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72 terms

Cranial Nerves

The name and function of the 12 cranial nerves
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I
Olfactory
Sensory
What categories does Nerve I have?
Sensory: smell
What does Nerve I do?
II
Optic
III
Oculomotor
IV
Trochlear
V
Trigeminal
VI
Abducens
VII
Facial
VIII
Vestibulocochlear
IX
Glossopharyngeal
X
Vagus
XI
Accessory
XII
Hypoglossal
Sensory
What categories does Nerve II have?
Motor, Parasympathetic
What categories does Nerve III have?
Motor
What categories does Nerve IV have?
Sensory, Motor
What categories does Nerve V have?
Motor
What categories does Nerve VI have?
Sensory, Motor, Parasympathetic
What categories does Nerve VII have?
Sensory
What categories does Nerve VIII have?
Sensory, Motor, Parasympathetic
What categories does Nerve IX have?
Sensory, Motor, Parasympathetic
What categories does Nerve X have?
Motor
What categories does Nerve XI have?
Motor
What categories does Nerve XII have?
Sensory: vision
What does Nerve II do?
Motor: contracts medial rectus, superior rectus, inferior rectus, and inferior oblique muscles of the eye.
Parasympathetic: contracts intrinsic muscles of eye for near vision and pupil constriction
What does Nerve III do?
Motor: contracts superior oblique muscle(eye)
What does Nerve IV do?
Sensory: touch from face/upper cranium
Motor: moves mandible (chewing; speech)
What does Nerve V do?
Motor: contracts lateral rectus muscle (eye)
What does Nerve VI do?
Sensory: taste(anterior 2/3 of tongue)
Motor: facial expression
Parasympathetic: salivary glands; lacrimal glands
What does Nerve VII do?
Sensory: hearing and balance.
What does Nerve VIII do?
Sensory: taste (posterior 1/3 of tongue)
Motor: swallowing
Parasympathetic: salivary glands.
What does Nerve IX do?
Sensory: taste; sensory from thoracic and abdominal organs
Motor: tongue and throat
Parasympathetic: decreases heart rate; increases digestion
What does Nerve X do?
Motor: contract sternocleidomastoid and trapezius
What does Nerve XI do?
Motor: contracts extrinsic and intrinsic muscles of tongue
What does Nerve XII do?
Olfactory (I)
Optic (II)
Oculomotor (III)
Trochlear (IV)
Trigeminal (V)
Abducens (VI)
Facial (VII)
Vestibulocochlear (VIII)
Glossopharyngeal (IX)
Vagus (X)
Accessory (XI)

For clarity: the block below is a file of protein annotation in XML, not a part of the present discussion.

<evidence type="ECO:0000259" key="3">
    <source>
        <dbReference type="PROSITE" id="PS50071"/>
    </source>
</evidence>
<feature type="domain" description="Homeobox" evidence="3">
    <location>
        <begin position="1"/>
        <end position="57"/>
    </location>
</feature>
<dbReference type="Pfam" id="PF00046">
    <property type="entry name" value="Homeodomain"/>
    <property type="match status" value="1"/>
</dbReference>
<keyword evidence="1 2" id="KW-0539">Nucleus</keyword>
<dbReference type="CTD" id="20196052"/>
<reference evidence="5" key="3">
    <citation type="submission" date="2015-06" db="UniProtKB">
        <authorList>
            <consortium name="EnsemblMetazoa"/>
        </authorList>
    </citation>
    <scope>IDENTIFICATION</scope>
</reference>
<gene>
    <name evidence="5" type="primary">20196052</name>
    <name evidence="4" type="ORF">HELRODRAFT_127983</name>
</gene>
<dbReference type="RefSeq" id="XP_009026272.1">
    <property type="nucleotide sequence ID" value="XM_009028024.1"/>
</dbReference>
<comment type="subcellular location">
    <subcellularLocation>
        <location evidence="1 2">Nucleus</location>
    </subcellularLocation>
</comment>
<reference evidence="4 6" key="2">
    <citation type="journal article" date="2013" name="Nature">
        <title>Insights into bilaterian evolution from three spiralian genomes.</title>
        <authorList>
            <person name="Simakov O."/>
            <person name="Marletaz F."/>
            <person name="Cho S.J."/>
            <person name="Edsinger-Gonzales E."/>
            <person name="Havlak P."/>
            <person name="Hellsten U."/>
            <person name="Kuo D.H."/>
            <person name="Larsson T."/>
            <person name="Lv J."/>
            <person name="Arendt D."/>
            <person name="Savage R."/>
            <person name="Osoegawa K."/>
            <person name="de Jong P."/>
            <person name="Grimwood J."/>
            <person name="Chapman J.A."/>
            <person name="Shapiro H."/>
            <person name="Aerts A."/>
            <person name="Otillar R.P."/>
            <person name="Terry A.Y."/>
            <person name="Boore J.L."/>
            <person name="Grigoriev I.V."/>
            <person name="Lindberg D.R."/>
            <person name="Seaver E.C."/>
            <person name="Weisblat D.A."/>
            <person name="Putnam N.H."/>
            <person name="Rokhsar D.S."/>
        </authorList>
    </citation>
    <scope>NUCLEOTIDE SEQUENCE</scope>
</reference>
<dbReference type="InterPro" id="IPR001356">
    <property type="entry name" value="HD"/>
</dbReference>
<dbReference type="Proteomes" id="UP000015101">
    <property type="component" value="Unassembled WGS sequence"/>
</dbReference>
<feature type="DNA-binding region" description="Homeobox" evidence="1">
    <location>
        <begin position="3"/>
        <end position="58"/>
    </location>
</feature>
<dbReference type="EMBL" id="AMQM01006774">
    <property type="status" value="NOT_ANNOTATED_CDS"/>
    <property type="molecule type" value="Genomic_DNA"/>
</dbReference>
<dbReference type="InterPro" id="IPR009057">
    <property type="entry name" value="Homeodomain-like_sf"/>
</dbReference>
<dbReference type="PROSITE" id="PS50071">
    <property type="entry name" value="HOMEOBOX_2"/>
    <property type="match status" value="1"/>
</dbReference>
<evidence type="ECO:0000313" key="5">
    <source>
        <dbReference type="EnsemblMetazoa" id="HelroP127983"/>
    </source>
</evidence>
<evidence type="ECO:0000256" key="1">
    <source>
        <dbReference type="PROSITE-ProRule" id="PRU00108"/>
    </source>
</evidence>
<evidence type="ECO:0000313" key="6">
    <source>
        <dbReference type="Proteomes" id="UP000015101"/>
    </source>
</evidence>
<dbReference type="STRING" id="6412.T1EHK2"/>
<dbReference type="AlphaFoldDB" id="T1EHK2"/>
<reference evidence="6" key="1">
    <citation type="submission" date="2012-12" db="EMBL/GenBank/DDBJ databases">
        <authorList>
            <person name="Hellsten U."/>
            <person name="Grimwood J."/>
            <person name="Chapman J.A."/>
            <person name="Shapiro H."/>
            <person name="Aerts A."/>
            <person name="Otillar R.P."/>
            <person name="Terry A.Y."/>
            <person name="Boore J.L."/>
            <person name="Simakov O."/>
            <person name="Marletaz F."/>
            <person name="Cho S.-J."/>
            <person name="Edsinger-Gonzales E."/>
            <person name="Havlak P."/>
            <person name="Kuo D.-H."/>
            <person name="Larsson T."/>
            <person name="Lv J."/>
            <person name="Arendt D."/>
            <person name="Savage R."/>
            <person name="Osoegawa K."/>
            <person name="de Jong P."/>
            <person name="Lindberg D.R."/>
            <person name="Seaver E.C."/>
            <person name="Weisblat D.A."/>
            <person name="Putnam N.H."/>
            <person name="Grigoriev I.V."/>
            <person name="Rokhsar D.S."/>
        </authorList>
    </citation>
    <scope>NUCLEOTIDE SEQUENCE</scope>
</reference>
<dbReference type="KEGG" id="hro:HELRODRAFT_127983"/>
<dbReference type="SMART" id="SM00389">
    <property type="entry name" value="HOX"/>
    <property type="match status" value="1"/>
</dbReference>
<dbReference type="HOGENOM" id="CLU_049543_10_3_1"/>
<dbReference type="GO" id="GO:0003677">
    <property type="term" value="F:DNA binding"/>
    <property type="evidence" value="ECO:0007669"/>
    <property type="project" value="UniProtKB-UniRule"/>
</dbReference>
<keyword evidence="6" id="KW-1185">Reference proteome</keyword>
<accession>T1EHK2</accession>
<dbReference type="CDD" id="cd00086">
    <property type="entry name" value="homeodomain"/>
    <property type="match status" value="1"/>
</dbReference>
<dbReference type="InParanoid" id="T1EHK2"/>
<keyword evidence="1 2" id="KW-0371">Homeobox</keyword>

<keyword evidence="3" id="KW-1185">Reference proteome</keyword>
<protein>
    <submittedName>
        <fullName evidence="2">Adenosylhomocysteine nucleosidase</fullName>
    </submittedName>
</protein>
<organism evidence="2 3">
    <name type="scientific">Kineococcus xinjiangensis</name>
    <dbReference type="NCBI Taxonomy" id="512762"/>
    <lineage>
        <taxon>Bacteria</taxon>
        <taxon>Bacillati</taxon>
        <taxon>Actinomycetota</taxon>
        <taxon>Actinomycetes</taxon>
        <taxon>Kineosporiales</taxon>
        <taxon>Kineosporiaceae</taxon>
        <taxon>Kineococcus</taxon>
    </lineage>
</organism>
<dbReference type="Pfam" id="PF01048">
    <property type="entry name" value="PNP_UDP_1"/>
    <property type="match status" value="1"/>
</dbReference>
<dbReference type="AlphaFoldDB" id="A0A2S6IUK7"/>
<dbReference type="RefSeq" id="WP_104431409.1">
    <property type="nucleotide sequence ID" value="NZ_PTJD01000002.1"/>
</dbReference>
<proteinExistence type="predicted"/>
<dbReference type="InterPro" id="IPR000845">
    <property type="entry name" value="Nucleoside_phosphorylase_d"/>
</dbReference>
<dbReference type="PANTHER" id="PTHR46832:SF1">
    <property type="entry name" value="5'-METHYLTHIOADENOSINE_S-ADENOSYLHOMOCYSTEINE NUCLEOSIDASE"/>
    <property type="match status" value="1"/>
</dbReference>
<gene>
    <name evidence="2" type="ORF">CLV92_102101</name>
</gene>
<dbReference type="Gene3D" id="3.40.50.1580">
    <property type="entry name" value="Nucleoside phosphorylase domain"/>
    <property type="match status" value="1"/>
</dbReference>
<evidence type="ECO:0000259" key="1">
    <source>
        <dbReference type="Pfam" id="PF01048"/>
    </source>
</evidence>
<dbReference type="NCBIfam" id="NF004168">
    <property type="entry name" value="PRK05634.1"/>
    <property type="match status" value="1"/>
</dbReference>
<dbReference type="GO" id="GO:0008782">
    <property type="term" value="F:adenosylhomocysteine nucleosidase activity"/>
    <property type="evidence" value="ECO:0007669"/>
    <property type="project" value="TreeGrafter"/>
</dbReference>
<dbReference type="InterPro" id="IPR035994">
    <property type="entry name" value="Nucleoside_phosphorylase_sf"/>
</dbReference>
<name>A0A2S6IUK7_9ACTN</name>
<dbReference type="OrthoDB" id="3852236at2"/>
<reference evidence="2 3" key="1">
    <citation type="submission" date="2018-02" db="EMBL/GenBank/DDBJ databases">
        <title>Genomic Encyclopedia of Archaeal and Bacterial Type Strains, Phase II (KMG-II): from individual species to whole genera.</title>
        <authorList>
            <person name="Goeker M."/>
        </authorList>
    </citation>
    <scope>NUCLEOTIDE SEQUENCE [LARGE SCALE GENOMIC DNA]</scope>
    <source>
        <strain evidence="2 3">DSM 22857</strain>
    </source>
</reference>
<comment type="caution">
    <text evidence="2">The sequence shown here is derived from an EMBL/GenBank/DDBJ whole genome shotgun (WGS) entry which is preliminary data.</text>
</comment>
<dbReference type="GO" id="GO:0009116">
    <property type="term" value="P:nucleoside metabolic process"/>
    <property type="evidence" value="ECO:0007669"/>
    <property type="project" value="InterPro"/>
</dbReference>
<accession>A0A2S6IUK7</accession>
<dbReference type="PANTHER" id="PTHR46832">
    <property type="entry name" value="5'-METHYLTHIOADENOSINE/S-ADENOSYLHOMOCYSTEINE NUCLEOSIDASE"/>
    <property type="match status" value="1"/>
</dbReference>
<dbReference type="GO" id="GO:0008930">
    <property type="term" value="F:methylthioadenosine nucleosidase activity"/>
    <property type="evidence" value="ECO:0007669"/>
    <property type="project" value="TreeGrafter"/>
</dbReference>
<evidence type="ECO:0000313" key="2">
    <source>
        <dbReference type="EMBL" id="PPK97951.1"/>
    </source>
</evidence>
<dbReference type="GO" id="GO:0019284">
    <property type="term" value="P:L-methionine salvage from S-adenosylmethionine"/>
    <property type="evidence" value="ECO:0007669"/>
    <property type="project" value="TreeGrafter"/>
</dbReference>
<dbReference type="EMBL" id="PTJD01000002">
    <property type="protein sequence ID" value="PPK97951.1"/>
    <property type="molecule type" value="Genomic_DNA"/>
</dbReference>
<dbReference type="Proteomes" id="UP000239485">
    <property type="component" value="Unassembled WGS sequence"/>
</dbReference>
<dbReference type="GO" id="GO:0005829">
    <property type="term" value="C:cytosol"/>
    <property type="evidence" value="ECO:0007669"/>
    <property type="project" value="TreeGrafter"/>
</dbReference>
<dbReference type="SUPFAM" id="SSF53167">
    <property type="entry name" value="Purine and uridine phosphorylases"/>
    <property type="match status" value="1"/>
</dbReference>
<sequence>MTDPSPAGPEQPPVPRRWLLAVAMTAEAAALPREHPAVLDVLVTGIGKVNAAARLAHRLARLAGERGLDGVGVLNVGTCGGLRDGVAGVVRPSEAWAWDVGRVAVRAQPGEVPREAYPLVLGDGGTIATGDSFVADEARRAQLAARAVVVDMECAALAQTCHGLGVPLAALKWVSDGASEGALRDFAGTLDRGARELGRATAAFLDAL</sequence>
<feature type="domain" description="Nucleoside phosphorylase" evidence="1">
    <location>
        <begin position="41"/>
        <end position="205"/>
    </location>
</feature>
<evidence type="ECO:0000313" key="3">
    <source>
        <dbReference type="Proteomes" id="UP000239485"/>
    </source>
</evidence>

Hypoglossal (XII)
Medulla Oblongata
Where does Vestibulocochlear (VIII) originate?
Loss of hearing, and issues with sense of balance, vertigo.
What happens when you damage Vestibulocochlear (VIII)?
Medulla Oblongata
Where does Glossopharyngeal (IX) originate?
Loss of "gag reflex"
What happens when you damage Glossopharyngeal (IX)?
Medulla Oblongata
Where does Vagus (X) originate?
Sometimes "overactive", and affects the stomach, which causes the stomach to overproduce acid. This can lead to ulcers.
What happens when you damage Vagus (X)?
Medulla Oblongata
Where does Accessory (XI) originate?
Shoulder drop, generally due to the fault in Trapezius.
What happens when you damage Accessory (XI)?
Medulla Oblongata
Where does Hypoglossal (XII) originate?
Tongue cannot stick out tongue straight when asked to stick it out.
What happens when you damage Hypoglossal (XII)?
Pons
Where does Trigeminal (V) originate?
Trigeminal Neuralgia (tic douloureux): When, for an unknown reason, the trigeminal nerve freaks out and causes intense, random excruciating.
What happens when you damage Trigeminal (V)?
Pons
Where does Abducens (VI) originate?
Eye cannot move to the side, or laterally.
What happens when you damage Abducens (VI)?
Pons
Where does Facial Nerve (VII) originate?
Bell's palsy: Cannot smile on one half of the body, taste is altered, facial expression inactive on one side, eyes may also start to dry out. Generally goes away, but we don't really know what causes it.
What happens when you damage Facial Nerve (VII)?
Midbrain
Where does Olfactory (I) originate?
Loss of the sense of smell.
What happens when you damage Olfactory (I)?
Midbrain
Where does Optic (II) originate?
Loss of vision out of one eye, if you cover up the non-damaged eye they can see nothing.
What happens when you damage Optic (II)?
Midbrain
Where does Oculomotor (III) originate?
Difficulty in moving at least one eye, droopy eyelids, abducted a little bit in general, since lateral rectus is still working. Also generally have pupil dilation.
What happens when you damage Oculomotor (III)?
Midbrain
Where does Trochlear (IV) originate?
Downward gaze of the eye, head will often be tilted simply to compensate for the weakness and the downward gaze. Find it rather tricky when going down stairs.
What happens when you damage Trochlear (IV)?